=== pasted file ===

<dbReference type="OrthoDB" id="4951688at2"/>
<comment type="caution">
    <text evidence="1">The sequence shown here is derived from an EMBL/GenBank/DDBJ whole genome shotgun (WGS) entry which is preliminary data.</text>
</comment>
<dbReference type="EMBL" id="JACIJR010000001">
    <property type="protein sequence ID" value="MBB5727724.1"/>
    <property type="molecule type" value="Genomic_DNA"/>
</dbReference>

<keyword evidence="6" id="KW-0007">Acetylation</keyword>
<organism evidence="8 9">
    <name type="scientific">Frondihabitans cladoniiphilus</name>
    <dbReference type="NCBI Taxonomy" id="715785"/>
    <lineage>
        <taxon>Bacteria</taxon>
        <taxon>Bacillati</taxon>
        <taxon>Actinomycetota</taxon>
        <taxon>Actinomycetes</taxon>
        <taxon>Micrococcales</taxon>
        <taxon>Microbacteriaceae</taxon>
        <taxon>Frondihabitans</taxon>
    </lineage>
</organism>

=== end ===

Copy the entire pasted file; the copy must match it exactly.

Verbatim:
<dbReference type="OrthoDB" id="4951688at2"/>
<comment type="caution">
    <text evidence="1">The sequence shown here is derived from an EMBL/GenBank/DDBJ whole genome shotgun (WGS) entry which is preliminary data.</text>
</comment>
<dbReference type="EMBL" id="JACIJR010000001">
    <property type="protein sequence ID" value="MBB5727724.1"/>
    <property type="molecule type" value="Genomic_DNA"/>
</dbReference>

<keyword evidence="6" id="KW-0007">Acetylation</keyword>
<organism evidence="8 9">
    <name type="scientific">Frondihabitans cladoniiphilus</name>
    <dbReference type="NCBI Taxonomy" id="715785"/>
    <lineage>
        <taxon>Bacteria</taxon>
        <taxon>Bacillati</taxon>
        <taxon>Actinomycetota</taxon>
        <taxon>Actinomycetes</taxon>
        <taxon>Micrococcales</taxon>
        <taxon>Microbacteriaceae</taxon>
        <taxon>Frondihabitans</taxon>
    </lineage>
</organism>